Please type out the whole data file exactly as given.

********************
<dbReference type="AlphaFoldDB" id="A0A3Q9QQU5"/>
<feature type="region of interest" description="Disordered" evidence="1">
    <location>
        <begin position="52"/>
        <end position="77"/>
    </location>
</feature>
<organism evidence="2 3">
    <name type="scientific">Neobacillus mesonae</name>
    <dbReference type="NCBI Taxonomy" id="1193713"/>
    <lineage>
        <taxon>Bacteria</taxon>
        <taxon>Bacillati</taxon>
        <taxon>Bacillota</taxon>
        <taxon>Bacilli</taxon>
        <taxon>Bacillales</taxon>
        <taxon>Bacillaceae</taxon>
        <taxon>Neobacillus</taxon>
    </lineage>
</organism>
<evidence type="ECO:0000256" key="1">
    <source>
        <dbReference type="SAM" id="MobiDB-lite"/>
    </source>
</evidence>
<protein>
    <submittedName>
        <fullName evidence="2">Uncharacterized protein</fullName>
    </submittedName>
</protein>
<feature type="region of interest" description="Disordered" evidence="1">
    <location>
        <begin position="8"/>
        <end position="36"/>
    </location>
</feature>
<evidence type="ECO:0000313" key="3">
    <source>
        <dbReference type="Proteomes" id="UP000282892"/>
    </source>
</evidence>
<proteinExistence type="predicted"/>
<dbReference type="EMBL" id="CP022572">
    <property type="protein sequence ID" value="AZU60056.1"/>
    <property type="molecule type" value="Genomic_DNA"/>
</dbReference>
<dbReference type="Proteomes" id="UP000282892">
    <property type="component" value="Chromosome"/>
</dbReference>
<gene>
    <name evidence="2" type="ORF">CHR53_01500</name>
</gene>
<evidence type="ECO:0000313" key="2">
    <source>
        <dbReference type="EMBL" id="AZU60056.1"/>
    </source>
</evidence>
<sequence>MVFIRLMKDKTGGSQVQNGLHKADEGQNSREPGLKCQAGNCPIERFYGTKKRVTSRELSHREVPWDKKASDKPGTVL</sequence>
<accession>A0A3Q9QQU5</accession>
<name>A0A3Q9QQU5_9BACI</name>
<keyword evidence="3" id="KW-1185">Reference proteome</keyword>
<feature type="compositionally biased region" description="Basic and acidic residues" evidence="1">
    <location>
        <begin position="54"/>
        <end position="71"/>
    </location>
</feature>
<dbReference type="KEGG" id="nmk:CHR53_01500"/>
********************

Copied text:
<dbReference type="AlphaFoldDB" id="A0A3Q9QQU5"/>
<feature type="region of interest" description="Disordered" evidence="1">
    <location>
        <begin position="52"/>
        <end position="77"/>
    </location>
</feature>
<organism evidence="2 3">
    <name type="scientific">Neobacillus mesonae</name>
    <dbReference type="NCBI Taxonomy" id="1193713"/>
    <lineage>
        <taxon>Bacteria</taxon>
        <taxon>Bacillati</taxon>
        <taxon>Bacillota</taxon>
        <taxon>Bacilli</taxon>
        <taxon>Bacillales</taxon>
        <taxon>Bacillaceae</taxon>
        <taxon>Neobacillus</taxon>
    </lineage>
</organism>
<evidence type="ECO:0000256" key="1">
    <source>
        <dbReference type="SAM" id="MobiDB-lite"/>
    </source>
</evidence>
<protein>
    <submittedName>
        <fullName evidence="2">Uncharacterized protein</fullName>
    </submittedName>
</protein>
<feature type="region of interest" description="Disordered" evidence="1">
    <location>
        <begin position="8"/>
        <end position="36"/>
    </location>
</feature>
<evidence type="ECO:0000313" key="3">
    <source>
        <dbReference type="Proteomes" id="UP000282892"/>
    </source>
</evidence>
<proteinExistence type="predicted"/>
<dbReference type="EMBL" id="CP022572">
    <property type="protein sequence ID" value="AZU60056.1"/>
    <property type="molecule type" value="Genomic_DNA"/>
</dbReference>
<dbReference type="Proteomes" id="UP000282892">
    <property type="component" value="Chromosome"/>
</dbReference>
<gene>
    <name evidence="2" type="ORF">CHR53_01500</name>
</gene>
<evidence type="ECO:0000313" key="2">
    <source>
        <dbReference type="EMBL" id="AZU60056.1"/>
    </source>
</evidence>
<sequence>MVFIRLMKDKTGGSQVQNGLHKADEGQNSREPGLKCQAGNCPIERFYGTKKRVTSRELSHREVPWDKKASDKPGTVL</sequence>
<accession>A0A3Q9QQU5</accession>
<name>A0A3Q9QQU5_9BACI</name>
<keyword evidence="3" id="KW-1185">Reference proteome</keyword>
<feature type="compositionally biased region" description="Basic and acidic residues" evidence="1">
    <location>
        <begin position="54"/>
        <end position="71"/>
    </location>
</feature>
<dbReference type="KEGG" id="nmk:CHR53_01500"/>